FDA approves luliconazole for tinea pedis
This article was updated November 25, 2013 to correct an error in treatment duration.
The Food and Drug Administration has approved luliconazole (Luzu Cream, 1 percent, Valeant Pharmaceuticals) for the two-week, once-daily treatment of interdigital tinea pedis, tinea cruris, and tinea corporis, caused by the organisms Trichophyton rubrum and Epidermophyton floccosum, in patients ages 18 and older.
Luzu has undergone three positive pivotal studies in the United States that were the basis for approval, according to a news release. The studies were conducted in 679 patients who had either tinea pedis or tinea cruris.
For the two studies in tinea pedis with a treatment duration of two weeks, the primary endpoint was defined as complete clearance at four weeks post-treatment, meaning patients’ skin showed no clinical involvement and no evidence of fungus.
In study 1, 26 percent of patients treated with luliconazole demonstrated complete clearance, compared to 2 percent of patients treated with vehicle. In study 2, 14 percent of patients treated with luliconazole were completely cleared, compared to 3 percent of patients treated with vehicle.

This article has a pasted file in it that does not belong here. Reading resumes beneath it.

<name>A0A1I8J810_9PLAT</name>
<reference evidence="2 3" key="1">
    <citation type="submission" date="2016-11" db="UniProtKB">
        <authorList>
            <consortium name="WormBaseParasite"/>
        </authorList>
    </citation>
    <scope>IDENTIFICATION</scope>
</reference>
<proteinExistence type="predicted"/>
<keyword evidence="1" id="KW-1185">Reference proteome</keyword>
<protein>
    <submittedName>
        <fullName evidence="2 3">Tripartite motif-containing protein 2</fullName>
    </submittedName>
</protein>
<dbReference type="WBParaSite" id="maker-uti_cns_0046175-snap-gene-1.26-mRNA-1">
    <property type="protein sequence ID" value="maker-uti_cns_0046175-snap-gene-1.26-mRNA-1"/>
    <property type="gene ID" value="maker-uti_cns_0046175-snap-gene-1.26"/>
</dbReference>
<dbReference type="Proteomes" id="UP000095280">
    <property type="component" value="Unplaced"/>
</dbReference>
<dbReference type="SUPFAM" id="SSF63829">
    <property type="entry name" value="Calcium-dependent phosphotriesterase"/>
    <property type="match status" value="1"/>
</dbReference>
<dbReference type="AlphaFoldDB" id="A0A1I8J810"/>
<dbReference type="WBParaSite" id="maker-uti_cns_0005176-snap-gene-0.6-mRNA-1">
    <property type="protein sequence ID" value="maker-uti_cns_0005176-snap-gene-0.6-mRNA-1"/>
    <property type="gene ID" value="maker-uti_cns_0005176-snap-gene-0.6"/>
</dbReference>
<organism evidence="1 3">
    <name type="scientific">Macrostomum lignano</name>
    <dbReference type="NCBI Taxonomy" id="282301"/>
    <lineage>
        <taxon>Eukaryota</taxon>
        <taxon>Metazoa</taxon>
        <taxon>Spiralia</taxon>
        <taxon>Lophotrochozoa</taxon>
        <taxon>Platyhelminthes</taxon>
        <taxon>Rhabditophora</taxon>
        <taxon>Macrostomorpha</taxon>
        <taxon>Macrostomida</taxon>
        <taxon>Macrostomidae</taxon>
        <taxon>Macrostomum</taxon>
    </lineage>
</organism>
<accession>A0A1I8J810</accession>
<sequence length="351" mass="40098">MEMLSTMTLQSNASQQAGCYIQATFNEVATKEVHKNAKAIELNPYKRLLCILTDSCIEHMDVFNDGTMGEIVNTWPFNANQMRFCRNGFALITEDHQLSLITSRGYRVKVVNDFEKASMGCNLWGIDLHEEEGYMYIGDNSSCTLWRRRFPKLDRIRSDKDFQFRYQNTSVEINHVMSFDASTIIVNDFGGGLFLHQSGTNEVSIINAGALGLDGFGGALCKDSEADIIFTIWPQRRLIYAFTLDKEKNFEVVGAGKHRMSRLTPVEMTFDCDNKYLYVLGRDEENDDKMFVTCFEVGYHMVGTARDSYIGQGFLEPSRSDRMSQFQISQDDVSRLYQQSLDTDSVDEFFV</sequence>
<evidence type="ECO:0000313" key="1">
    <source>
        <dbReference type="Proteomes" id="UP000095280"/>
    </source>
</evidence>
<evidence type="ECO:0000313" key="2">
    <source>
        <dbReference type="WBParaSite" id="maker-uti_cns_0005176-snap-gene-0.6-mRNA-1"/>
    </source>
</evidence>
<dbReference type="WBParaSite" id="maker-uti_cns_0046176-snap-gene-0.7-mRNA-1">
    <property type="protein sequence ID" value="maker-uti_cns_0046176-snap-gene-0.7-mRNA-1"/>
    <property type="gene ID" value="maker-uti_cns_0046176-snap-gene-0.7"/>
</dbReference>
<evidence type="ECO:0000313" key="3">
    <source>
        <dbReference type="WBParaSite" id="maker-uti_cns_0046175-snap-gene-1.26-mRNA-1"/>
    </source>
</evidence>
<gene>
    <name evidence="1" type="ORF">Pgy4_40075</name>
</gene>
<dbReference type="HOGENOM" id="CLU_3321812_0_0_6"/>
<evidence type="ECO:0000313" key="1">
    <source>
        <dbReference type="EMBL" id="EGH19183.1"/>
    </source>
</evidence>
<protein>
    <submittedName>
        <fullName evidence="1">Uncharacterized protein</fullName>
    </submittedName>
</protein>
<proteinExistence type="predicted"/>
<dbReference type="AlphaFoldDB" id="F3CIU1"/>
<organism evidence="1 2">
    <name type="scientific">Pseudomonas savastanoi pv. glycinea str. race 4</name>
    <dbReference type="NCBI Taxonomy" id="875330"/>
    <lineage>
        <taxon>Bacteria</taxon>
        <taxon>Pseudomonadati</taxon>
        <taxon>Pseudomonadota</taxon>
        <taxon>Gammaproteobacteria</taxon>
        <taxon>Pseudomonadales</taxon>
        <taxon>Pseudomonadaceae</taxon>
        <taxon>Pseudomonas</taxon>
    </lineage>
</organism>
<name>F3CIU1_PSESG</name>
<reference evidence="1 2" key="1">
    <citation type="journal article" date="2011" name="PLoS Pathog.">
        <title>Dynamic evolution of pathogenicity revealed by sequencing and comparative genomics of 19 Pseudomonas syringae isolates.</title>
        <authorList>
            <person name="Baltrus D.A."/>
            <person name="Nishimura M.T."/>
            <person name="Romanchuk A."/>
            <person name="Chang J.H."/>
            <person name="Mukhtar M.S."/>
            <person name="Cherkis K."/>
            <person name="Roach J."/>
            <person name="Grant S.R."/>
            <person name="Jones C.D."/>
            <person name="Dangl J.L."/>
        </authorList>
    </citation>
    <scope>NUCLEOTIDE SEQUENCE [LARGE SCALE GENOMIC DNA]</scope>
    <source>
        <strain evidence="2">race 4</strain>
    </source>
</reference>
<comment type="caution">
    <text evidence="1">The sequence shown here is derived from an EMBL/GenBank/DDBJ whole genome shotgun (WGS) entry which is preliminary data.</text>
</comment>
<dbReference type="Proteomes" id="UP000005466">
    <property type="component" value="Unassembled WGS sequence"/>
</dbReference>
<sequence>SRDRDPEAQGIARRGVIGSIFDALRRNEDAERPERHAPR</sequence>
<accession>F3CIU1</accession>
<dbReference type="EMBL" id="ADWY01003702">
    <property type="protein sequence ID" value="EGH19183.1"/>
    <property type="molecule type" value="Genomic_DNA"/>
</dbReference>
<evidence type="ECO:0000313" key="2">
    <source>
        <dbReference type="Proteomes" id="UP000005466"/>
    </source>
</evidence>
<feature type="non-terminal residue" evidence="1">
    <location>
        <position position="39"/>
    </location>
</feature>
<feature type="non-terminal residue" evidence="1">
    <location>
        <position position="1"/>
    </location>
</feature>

For the study in tinea cruris, complete clearance was assessed at three weeks post-treatment. After one week of treatment, 21 percent of patients treated with luliconazole were completely cleared, compared to 4 percent of those treated with vehicle.
Application site reactions — the most common adverse events — were reported in less than 1 percent of patients for both luliconazole and vehicle.
All other approved treatments for these skin conditions require two weeks of treatment, according to the company. Luliconazole has been approved in Japan since 2005.
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